Yes, marketers have long acknowledged that teens wield plenty of buying power. And, yes, they have given plenty of thought to their technological prowess. But Marian Salzman, president of Euro RSCG Worldwide PR North America, tells Marketing Daily that most executives are missing the bigger picture -- that these teens wield far more influence than they are given credit for.
"We always assumed that their power was the power of family budget, and we saw them as gatekeepers rather than the gate. They don't even have the vote, and look at how effectively they can shape an election, and the effort they put forward in the Obama campaign, for example. Look at the amount of content they create. They have a much more empowered role."
We asked the leading trendspotter to field a few more questions about this important demographic:
Q: What's the key difference between teens today and previous generations?
A: It's a digital divide. And sometimes people think that just means the Internet, but it's so much more. It's really important to understand that they spend much less time online than other searchers -- but they are masterful communicators. We're chained to our desktops, but they are out there in constant contact, and they are constantly getting their points of view across.
Q: So it's more than them being comfortable with technology -- it's that the technology shapes their thinking?A: Yes. If you strip out the technicalities of the semantic Web, teens are more literate than we are in the matrixed world. Whether it is a blog or a Web page, they understand how to merge action and publishing to get what they want. We talk about cross-platforms because we see them as separate sectors. Teens don't.
Q: Are adults often suspicious of that?
A: We really make all this sound and fury about their language and their illiteracy. In some ways, the way they speak looks like gibberish to us. But they've stripped out the verbosity -- what they are really speaking is the language of implementation.
Q: Are boys different from girls in this?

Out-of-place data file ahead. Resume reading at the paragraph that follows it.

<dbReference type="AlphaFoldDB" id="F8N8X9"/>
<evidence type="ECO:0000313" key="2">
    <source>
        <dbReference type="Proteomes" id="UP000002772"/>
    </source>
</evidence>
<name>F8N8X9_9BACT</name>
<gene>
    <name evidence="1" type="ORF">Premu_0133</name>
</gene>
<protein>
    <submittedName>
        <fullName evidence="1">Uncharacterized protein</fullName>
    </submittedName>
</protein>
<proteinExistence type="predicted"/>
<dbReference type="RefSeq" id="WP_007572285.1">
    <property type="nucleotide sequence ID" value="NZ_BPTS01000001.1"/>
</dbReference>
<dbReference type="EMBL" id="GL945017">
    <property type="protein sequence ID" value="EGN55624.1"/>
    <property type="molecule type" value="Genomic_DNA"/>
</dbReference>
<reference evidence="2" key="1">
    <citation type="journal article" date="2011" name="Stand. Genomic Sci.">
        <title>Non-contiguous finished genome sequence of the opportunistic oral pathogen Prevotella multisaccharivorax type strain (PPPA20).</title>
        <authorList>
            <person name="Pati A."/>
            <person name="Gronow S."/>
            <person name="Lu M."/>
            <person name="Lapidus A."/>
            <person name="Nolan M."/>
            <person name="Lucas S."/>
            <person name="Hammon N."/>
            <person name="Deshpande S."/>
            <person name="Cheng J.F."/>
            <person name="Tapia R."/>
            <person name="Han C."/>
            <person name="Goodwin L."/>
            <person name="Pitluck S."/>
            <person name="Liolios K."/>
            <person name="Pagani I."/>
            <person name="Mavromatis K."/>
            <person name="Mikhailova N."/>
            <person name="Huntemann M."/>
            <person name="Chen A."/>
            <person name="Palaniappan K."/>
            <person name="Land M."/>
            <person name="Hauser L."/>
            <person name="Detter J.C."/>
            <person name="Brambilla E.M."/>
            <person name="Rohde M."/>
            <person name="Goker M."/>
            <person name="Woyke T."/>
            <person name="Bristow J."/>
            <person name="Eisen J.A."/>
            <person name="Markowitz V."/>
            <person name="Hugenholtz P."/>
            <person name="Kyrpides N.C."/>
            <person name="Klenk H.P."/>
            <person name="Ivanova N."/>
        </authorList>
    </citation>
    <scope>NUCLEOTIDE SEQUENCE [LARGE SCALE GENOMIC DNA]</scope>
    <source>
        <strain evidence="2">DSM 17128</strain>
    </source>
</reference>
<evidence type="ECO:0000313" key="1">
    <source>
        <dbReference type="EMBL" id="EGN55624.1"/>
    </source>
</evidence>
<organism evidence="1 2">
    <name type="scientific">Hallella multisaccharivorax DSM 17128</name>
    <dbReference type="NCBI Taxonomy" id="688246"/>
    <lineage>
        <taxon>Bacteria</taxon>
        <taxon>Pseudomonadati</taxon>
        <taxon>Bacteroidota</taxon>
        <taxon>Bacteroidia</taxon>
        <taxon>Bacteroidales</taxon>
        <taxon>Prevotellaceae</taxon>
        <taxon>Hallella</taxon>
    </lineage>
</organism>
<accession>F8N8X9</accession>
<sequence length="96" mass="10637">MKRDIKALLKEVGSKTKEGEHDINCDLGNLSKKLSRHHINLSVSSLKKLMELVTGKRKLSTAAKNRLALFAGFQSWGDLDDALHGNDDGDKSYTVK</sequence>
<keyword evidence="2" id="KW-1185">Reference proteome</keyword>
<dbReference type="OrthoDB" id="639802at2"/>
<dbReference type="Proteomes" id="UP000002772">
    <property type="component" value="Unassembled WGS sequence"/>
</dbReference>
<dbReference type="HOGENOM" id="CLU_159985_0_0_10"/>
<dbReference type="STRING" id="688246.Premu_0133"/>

A: In some ways. We see girls are more likely to broker advice, on everything from how to apply makeup to how to be a better friend, for example. But I don't know that there is much more than that.
Q: Has the recession shaped these kids?
A: Very much. If you are 16, 17 or 18, you are painfully aware of the cost of college, so maybe it is a six-year proposition for you, not four. And since you know you will have loans to pay back, maybe you are more aware that your first job may not be your dream job. You are terribly worried about earning a living, and paying back the costs of college.
Q: How else?
A: Big cities are not the same post-graduation draw they once were. (Well, Washington D.C. is, but that is because of Obama.) Both for quality of life and the high-tech factor, these kids are more drawn to places like Austin, Texas, and San Francisco -- they want to be part of that high-tech Google world. They are very aware that Mark Zuckerberg was still a teenager when he started Facebook and invented a business that changed the world.
Q: Much has been written about how close -- and connected -- teens are today to their parents. Is that overstated?
A: No, I think this is a great time in that way -- there is all this openness between teens and their parents. And so many of the really awkward conversations can happen other ways -- text messages, or ICQ, for example. Mothers and daughters, dads and sons are in constant communication.